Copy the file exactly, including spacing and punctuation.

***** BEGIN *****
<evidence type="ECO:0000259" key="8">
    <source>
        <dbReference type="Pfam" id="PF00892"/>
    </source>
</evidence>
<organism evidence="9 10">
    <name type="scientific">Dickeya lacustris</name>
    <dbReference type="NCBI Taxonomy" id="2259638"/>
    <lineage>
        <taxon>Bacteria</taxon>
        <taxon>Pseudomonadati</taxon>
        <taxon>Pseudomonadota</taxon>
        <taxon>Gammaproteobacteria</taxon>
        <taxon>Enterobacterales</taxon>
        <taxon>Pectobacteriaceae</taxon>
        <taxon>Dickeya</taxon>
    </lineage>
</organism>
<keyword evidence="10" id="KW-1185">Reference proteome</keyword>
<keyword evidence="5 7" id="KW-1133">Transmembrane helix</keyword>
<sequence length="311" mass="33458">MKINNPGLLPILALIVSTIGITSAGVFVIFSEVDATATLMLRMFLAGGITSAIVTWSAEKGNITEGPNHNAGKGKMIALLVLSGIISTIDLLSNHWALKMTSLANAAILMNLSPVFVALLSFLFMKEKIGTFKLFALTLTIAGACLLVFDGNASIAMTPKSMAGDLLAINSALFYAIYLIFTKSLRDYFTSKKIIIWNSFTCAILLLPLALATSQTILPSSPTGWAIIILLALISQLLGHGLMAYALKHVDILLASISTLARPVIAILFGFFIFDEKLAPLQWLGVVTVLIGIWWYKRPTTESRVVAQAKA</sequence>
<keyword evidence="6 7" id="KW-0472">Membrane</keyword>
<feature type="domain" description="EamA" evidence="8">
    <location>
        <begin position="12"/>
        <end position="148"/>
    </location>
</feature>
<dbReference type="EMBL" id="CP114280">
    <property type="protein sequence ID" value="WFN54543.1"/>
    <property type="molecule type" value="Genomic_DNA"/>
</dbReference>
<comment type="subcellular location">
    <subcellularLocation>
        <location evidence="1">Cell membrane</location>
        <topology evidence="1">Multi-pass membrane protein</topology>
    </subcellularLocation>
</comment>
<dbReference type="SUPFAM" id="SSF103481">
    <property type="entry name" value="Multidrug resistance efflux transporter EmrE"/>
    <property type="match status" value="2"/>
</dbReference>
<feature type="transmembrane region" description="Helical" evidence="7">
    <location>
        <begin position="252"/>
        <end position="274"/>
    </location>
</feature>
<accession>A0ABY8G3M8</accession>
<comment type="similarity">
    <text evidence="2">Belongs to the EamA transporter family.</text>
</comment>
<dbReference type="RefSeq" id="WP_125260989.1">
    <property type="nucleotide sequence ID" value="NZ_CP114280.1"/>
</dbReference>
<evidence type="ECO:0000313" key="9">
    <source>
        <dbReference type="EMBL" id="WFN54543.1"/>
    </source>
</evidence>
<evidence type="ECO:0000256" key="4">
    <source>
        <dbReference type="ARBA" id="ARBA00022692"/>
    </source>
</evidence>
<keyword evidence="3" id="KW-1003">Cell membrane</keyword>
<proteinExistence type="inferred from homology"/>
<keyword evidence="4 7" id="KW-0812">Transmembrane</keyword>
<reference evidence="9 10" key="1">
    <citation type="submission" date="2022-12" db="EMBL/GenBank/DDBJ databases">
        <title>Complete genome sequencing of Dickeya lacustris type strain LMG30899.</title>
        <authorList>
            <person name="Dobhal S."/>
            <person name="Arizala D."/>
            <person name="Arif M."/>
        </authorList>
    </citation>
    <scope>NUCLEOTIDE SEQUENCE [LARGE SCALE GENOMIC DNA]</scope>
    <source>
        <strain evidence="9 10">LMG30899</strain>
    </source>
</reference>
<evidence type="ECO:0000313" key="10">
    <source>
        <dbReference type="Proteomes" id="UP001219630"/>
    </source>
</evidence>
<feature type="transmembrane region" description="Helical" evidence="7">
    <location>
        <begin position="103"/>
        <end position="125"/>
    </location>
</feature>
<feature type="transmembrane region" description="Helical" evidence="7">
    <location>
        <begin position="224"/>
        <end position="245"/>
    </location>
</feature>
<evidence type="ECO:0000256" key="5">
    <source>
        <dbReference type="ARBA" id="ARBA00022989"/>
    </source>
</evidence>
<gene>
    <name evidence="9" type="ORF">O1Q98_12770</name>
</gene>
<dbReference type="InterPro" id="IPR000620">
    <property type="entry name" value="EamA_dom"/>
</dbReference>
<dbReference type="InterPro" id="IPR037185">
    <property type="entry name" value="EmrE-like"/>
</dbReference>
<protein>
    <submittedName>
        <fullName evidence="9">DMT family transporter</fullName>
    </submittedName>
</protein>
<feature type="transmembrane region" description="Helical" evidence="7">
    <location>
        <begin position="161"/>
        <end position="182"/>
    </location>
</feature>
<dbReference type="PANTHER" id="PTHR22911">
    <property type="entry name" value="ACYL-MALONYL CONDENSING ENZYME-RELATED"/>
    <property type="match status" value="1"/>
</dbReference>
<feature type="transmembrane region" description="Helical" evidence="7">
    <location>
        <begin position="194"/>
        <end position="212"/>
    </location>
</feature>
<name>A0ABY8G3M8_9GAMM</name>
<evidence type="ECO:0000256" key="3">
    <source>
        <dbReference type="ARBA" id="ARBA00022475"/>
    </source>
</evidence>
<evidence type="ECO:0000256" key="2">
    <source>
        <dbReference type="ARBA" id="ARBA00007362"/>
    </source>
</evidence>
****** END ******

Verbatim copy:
<evidence type="ECO:0000259" key="8">
    <source>
        <dbReference type="Pfam" id="PF00892"/>
    </source>
</evidence>
<organism evidence="9 10">
    <name type="scientific">Dickeya lacustris</name>
    <dbReference type="NCBI Taxonomy" id="2259638"/>
    <lineage>
        <taxon>Bacteria</taxon>
        <taxon>Pseudomonadati</taxon>
        <taxon>Pseudomonadota</taxon>
        <taxon>Gammaproteobacteria</taxon>
        <taxon>Enterobacterales</taxon>
        <taxon>Pectobacteriaceae</taxon>
        <taxon>Dickeya</taxon>
    </lineage>
</organism>
<keyword evidence="10" id="KW-1185">Reference proteome</keyword>
<keyword evidence="5 7" id="KW-1133">Transmembrane helix</keyword>
<sequence length="311" mass="33458">MKINNPGLLPILALIVSTIGITSAGVFVIFSEVDATATLMLRMFLAGGITSAIVTWSAEKGNITEGPNHNAGKGKMIALLVLSGIISTIDLLSNHWALKMTSLANAAILMNLSPVFVALLSFLFMKEKIGTFKLFALTLTIAGACLLVFDGNASIAMTPKSMAGDLLAINSALFYAIYLIFTKSLRDYFTSKKIIIWNSFTCAILLLPLALATSQTILPSSPTGWAIIILLALISQLLGHGLMAYALKHVDILLASISTLARPVIAILFGFFIFDEKLAPLQWLGVVTVLIGIWWYKRPTTESRVVAQAKA</sequence>
<keyword evidence="6 7" id="KW-0472">Membrane</keyword>
<feature type="domain" description="EamA" evidence="8">
    <location>
        <begin position="12"/>
        <end position="148"/>
    </location>
</feature>
<dbReference type="EMBL" id="CP114280">
    <property type="protein sequence ID" value="WFN54543.1"/>
    <property type="molecule type" value="Genomic_DNA"/>
</dbReference>
<comment type="subcellular location">
    <subcellularLocation>
        <location evidence="1">Cell membrane</location>
        <topology evidence="1">Multi-pass membrane protein</topology>
    </subcellularLocation>
</comment>
<dbReference type="SUPFAM" id="SSF103481">
    <property type="entry name" value="Multidrug resistance efflux transporter EmrE"/>
    <property type="match status" value="2"/>
</dbReference>
<feature type="transmembrane region" description="Helical" evidence="7">
    <location>
        <begin position="252"/>
        <end position="274"/>
    </location>
</feature>
<accession>A0ABY8G3M8</accession>
<comment type="similarity">
    <text evidence="2">Belongs to the EamA transporter family.</text>
</comment>
<dbReference type="RefSeq" id="WP_125260989.1">
    <property type="nucleotide sequence ID" value="NZ_CP114280.1"/>
</dbReference>
<evidence type="ECO:0000313" key="9">
    <source>
        <dbReference type="EMBL" id="WFN54543.1"/>
    </source>
</evidence>
<evidence type="ECO:0000256" key="4">
    <source>
        <dbReference type="ARBA" id="ARBA00022692"/>
    </source>
</evidence>
<keyword evidence="3" id="KW-1003">Cell membrane</keyword>
<proteinExistence type="inferred from homology"/>
<keyword evidence="4 7" id="KW-0812">Transmembrane</keyword>
<reference evidence="9 10" key="1">
    <citation type="submission" date="2022-12" db="EMBL/GenBank/DDBJ databases">
        <title>Complete genome sequencing of Dickeya lacustris type strain LMG30899.</title>
        <authorList>
            <person name="Dobhal S."/>
            <person name="Arizala D."/>
            <person name="Arif M."/>
        </authorList>
    </citation>
    <scope>NUCLEOTIDE SEQUENCE [LARGE SCALE GENOMIC DNA]</scope>
    <source>
        <strain evidence="9 10">LMG30899</strain>
    </source>
</reference>
<evidence type="ECO:0000313" key="10">
    <source>
        <dbReference type="Proteomes" id="UP001219630"/>
    </source>
</evidence>
<feature type="transmembrane region" description="Helical" evidence="7">
    <location>
        <begin position="103"/>
        <end position="125"/>
    </location>
</feature>
<feature type="transmembrane region" description="Helical" evidence="7">
    <location>
        <begin position="224"/>
        <end position="245"/>
    </location>
</feature>
<evidence type="ECO:0000256" key="5">
    <source>
        <dbReference type="ARBA" id="ARBA00022989"/>
    </source>
</evidence>
<gene>
    <name evidence="9" type="ORF">O1Q98_12770</name>
</gene>
<dbReference type="InterPro" id="IPR000620">
    <property type="entry name" value="EamA_dom"/>
</dbReference>
<dbReference type="InterPro" id="IPR037185">
    <property type="entry name" value="EmrE-like"/>
</dbReference>
<protein>
    <submittedName>
        <fullName evidence="9">DMT family transporter</fullName>
    </submittedName>
</protein>
<feature type="transmembrane region" description="Helical" evidence="7">
    <location>
        <begin position="161"/>
        <end position="182"/>
    </location>
</feature>
<dbReference type="PANTHER" id="PTHR22911">
    <property type="entry name" value="ACYL-MALONYL CONDENSING ENZYME-RELATED"/>
    <property type="match status" value="1"/>
</dbReference>
<feature type="transmembrane region" description="Helical" evidence="7">
    <location>
        <begin position="194"/>
        <end position="212"/>
    </location>
</feature>
<name>A0ABY8G3M8_9GAMM</name>
<evidence type="ECO:0000256" key="3">
    <source>
        <dbReference type="ARBA" id="ARBA00022475"/>
    </source>
</evidence>
<evidence type="ECO:0000256" key="2">
    <source>
        <dbReference type="ARBA" id="ARBA00007362"/>
    </source>
</evidence>